Past presidents have included Ronald Reagan, Charlton Heston and Ed Asner, and name recognition can tilt elections. Howard and his colleagues tried to enlist better-known actors, such as Sally Field and William H. Macy. Finally, the moderates turned to Howard. “He said whatever he could do to help us achieve our goal he would do,” said Amy Aquino, who was elected secretary-treasurer on Howard’s slate. “I’ve never seen an actor with so little ego.”
Not everyone has such a high opinion of the new leader, however. “He’s done nothing in his board service to show what kind of leader he will be,” said Rosenberg, who backed Howard’s opponent and bitterly clashed with Howard’s supporters over bargaining strategy, the split with AFTRA and the firing of the union’s former executive director. “I’m skeptical of his motivation and intentions.”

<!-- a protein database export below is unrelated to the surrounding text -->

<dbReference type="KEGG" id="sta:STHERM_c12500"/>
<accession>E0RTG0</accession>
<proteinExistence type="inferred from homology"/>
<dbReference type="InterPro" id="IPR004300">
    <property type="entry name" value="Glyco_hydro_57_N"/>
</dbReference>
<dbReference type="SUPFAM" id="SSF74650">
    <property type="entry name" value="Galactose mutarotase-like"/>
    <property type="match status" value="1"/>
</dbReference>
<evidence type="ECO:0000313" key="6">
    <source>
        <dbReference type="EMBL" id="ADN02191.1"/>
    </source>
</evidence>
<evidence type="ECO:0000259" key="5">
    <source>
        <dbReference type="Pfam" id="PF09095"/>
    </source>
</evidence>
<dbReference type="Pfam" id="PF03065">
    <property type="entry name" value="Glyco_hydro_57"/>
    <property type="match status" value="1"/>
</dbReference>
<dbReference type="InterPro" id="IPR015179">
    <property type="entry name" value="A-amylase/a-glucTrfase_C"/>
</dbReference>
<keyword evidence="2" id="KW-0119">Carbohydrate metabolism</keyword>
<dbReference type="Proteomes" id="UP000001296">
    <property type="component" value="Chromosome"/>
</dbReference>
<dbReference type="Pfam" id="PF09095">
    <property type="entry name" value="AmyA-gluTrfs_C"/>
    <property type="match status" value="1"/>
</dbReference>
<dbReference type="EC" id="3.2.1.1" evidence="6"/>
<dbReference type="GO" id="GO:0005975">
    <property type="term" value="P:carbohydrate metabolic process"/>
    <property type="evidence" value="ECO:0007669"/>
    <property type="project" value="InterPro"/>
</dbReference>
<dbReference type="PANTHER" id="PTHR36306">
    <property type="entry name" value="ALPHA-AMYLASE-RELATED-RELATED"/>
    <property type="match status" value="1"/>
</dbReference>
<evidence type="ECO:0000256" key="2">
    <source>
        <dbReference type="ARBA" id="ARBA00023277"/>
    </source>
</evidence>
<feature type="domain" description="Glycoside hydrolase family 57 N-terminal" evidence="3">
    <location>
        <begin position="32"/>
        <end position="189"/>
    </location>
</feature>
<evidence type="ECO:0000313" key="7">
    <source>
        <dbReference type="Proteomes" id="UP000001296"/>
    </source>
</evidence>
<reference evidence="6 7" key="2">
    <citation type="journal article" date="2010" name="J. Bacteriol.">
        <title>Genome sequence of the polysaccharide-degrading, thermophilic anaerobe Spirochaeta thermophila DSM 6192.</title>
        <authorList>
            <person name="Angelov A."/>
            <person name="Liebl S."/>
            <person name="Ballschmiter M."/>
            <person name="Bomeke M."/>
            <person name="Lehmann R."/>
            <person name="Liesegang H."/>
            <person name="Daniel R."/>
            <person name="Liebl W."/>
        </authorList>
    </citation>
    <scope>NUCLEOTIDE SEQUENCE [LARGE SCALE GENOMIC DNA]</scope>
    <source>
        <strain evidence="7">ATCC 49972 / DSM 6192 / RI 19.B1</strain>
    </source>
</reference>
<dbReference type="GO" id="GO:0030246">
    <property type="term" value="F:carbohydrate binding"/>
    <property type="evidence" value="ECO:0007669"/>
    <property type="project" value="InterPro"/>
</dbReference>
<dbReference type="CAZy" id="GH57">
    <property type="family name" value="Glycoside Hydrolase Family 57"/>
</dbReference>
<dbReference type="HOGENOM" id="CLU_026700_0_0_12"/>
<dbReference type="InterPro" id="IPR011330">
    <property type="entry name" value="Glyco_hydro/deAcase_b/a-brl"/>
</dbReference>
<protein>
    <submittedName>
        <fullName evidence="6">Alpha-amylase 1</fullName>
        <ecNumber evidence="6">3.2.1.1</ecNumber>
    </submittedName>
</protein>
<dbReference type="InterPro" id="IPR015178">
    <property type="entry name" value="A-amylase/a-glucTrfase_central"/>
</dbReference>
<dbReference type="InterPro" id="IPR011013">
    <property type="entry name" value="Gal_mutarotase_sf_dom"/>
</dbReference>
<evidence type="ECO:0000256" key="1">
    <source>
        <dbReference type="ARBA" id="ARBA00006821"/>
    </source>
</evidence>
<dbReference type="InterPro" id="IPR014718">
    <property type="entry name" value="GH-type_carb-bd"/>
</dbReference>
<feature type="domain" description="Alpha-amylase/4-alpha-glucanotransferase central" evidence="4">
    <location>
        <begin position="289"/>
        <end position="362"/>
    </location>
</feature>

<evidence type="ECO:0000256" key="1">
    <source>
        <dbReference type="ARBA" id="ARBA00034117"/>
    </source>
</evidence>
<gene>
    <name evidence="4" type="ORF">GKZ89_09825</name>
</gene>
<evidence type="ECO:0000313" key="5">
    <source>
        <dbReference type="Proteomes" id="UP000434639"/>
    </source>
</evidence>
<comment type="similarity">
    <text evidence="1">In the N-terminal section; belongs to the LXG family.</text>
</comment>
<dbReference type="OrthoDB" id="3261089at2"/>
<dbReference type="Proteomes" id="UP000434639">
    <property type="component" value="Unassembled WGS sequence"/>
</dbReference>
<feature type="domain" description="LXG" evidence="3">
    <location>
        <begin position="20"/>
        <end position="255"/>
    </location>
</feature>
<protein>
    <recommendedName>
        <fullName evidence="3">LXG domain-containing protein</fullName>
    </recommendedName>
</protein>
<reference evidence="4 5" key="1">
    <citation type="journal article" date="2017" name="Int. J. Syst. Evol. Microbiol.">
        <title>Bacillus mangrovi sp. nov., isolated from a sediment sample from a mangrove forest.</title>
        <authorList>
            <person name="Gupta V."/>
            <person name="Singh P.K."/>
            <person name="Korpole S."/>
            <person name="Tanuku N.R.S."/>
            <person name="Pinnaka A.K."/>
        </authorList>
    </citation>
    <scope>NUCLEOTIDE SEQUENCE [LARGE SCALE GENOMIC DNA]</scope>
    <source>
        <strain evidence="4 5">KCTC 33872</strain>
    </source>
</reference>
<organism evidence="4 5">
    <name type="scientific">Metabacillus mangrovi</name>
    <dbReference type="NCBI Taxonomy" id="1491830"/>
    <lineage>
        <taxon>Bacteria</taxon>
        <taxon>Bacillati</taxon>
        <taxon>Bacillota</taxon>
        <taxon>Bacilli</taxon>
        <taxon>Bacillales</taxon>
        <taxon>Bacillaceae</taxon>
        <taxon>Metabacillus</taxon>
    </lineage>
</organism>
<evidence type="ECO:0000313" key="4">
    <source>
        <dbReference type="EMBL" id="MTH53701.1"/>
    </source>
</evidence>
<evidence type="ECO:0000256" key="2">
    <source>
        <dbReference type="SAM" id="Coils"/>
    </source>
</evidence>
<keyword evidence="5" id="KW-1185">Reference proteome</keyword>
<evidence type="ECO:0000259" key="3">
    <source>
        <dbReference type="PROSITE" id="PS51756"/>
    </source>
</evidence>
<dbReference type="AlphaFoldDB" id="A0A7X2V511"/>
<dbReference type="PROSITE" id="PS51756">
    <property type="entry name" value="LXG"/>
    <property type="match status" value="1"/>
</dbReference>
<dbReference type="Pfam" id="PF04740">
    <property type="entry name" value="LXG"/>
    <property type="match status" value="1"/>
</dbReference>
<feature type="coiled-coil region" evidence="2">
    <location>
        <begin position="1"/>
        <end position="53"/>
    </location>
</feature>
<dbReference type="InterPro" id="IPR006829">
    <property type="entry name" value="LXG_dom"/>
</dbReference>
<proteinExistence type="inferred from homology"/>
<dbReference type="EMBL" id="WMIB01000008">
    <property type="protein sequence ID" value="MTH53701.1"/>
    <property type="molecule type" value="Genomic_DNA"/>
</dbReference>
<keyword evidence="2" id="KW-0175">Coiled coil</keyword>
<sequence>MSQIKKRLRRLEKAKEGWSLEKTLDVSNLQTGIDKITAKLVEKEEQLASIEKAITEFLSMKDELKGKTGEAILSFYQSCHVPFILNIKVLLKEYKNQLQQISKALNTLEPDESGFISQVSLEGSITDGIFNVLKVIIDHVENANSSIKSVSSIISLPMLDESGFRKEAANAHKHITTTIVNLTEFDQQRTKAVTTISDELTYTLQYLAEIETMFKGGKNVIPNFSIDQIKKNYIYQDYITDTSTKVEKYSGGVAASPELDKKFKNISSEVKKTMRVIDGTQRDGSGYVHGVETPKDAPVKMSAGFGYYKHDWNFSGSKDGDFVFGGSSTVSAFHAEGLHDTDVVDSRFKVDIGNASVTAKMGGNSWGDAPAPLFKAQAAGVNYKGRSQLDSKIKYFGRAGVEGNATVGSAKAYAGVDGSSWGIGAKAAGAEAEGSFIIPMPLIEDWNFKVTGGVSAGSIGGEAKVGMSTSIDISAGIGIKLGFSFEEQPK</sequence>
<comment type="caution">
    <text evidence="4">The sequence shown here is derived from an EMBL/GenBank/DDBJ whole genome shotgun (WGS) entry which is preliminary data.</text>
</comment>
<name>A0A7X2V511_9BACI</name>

Off and running
Howard had an unusually fast break to his Hollywood career. He was raised in Long Island, the son of a stockbroker, and he played basketball and sang in a choir that traveled to Carnegie Hall and Europe. He attended Amherst and opted for a fellowship to Yale Drama School, in part to escape the Vietnam draft. He quit after only two years to join the cast in Neil Simon’s “Promises, Promises” on Broadway, and soon after he won a Tony for his turn in “Child’s Play.” That performance snagged the attention of director Otto Preminger, who cast the square-jawed classic hunk opposite Liza Minnelli in “Tell Me That You Love Me, Junie Moon.”